Mollusks have three distinct body zones. The head-foot contains both sensory and movement organs. The visceral mass includes the digestive, excretory, and reproduction organs. The mantle secretes the shell.
Mollusks are classfied according to the number of shells or foot shape. Members of the class Gastropoda ("univalves") have one shell and demonstrate torsion (a 180 degree counterclockwise twist of the gut). An example of a gastropod is a snail. Members of the class Pelecypoda have two hinged shells and a muscular, hatchet-like foot. An example of a pelecypod is a clam. Members of the class Cephalopoda have a muscular foot divided into multiple, arm-like tentacles. An example of a cephalopod is an octopus.
Mollusks are protected by a calcium carbonate shell, ink, and toxins.
Gastropods secrete a slime trail and their muscular foot contracts to slide over it. Pelecypods are mainly sessile (they don't move). Both pelecypods and cephalopods can use jet propulsion (think squid).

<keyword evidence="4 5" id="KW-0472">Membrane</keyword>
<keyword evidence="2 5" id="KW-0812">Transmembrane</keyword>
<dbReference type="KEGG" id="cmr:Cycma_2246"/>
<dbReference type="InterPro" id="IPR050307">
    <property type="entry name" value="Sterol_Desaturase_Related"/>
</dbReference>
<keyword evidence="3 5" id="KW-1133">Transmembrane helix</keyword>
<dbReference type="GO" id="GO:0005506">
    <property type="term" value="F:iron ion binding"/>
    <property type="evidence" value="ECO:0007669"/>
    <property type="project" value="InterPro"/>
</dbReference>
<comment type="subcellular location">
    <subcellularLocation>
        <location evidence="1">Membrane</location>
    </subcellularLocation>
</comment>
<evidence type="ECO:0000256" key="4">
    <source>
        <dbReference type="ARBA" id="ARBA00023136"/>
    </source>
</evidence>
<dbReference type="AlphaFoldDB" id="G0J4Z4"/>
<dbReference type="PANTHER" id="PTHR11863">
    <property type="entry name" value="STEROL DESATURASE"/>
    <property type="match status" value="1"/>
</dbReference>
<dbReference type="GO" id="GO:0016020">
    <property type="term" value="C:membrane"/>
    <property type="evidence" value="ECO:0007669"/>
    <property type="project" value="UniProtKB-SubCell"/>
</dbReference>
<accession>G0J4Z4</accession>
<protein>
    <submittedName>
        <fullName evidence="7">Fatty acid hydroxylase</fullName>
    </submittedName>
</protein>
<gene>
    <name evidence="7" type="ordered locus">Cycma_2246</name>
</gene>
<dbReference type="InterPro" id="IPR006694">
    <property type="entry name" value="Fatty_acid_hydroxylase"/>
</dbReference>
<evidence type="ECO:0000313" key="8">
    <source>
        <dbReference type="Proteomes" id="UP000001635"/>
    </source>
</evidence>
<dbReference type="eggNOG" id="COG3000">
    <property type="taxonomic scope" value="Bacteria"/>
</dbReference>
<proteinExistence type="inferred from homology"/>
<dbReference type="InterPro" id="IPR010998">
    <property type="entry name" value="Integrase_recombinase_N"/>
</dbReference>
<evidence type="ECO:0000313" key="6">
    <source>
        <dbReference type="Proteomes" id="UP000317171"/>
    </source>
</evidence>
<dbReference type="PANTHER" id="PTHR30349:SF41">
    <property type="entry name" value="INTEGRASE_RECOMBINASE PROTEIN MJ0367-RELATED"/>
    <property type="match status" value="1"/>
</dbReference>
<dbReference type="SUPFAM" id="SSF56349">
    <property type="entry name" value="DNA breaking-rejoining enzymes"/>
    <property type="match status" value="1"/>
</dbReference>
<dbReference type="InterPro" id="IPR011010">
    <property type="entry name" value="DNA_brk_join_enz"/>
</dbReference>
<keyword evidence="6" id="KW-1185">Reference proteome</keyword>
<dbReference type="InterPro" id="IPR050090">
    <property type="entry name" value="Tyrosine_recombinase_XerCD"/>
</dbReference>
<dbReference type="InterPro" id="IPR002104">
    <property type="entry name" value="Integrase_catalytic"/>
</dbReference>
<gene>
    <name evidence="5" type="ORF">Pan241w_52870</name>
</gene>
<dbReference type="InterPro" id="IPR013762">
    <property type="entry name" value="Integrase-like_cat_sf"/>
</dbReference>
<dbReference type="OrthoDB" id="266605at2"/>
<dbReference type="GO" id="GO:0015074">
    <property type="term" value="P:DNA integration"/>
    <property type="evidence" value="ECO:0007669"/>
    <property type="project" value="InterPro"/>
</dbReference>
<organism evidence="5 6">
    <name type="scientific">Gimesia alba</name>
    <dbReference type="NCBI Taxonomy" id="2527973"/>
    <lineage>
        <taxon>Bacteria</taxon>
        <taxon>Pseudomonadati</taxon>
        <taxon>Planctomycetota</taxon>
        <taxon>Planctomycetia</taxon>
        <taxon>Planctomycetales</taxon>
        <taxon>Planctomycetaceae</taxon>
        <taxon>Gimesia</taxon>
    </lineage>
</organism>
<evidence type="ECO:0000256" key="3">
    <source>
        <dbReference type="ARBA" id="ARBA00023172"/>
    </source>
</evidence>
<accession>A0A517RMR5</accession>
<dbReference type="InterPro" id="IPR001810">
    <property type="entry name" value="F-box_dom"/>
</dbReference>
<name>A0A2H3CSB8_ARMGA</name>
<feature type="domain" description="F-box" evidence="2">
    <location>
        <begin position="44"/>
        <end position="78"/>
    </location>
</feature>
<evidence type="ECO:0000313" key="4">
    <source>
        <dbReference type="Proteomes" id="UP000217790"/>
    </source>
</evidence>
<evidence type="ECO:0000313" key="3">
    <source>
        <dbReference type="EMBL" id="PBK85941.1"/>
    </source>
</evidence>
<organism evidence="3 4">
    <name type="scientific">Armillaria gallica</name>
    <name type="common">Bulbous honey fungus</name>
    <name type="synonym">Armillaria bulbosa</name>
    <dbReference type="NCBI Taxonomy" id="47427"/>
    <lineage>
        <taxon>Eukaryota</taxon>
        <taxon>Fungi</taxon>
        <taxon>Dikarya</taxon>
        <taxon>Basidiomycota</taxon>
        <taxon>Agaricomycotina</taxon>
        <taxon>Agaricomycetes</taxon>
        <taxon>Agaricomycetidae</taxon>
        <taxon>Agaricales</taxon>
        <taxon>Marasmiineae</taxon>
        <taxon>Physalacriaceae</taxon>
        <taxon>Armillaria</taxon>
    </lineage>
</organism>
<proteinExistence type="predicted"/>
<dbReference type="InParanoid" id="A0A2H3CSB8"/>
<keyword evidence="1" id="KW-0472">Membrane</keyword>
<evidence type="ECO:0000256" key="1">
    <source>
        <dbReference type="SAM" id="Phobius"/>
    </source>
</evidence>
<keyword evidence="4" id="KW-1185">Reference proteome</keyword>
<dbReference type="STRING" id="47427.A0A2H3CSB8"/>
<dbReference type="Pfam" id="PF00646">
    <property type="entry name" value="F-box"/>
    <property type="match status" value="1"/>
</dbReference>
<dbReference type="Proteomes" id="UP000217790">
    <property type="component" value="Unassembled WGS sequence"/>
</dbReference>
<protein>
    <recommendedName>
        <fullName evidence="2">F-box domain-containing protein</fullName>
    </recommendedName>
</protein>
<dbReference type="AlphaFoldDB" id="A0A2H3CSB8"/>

Feeding & Digestion
Pelecypods are mainly filter feeders. Cephalopods are active predators. Gastropods have a sharp radula for drilling through shells. Digestion can occur in a ciliated tract or intracellularly.
Most have an open circulatory system (blood is not restricted to circulating within blood vessels). Cephalopods have a closed circulatory system.
Excretion occurs in nephridia.
Mollusks use external gills for respiration. Diffusion also occurs through the moist skin of the mollusks.
Mollusks have a complex brain, nerves, and a compound eye.
Reproduction occurs sexually with separate sexes. Fertilization is external.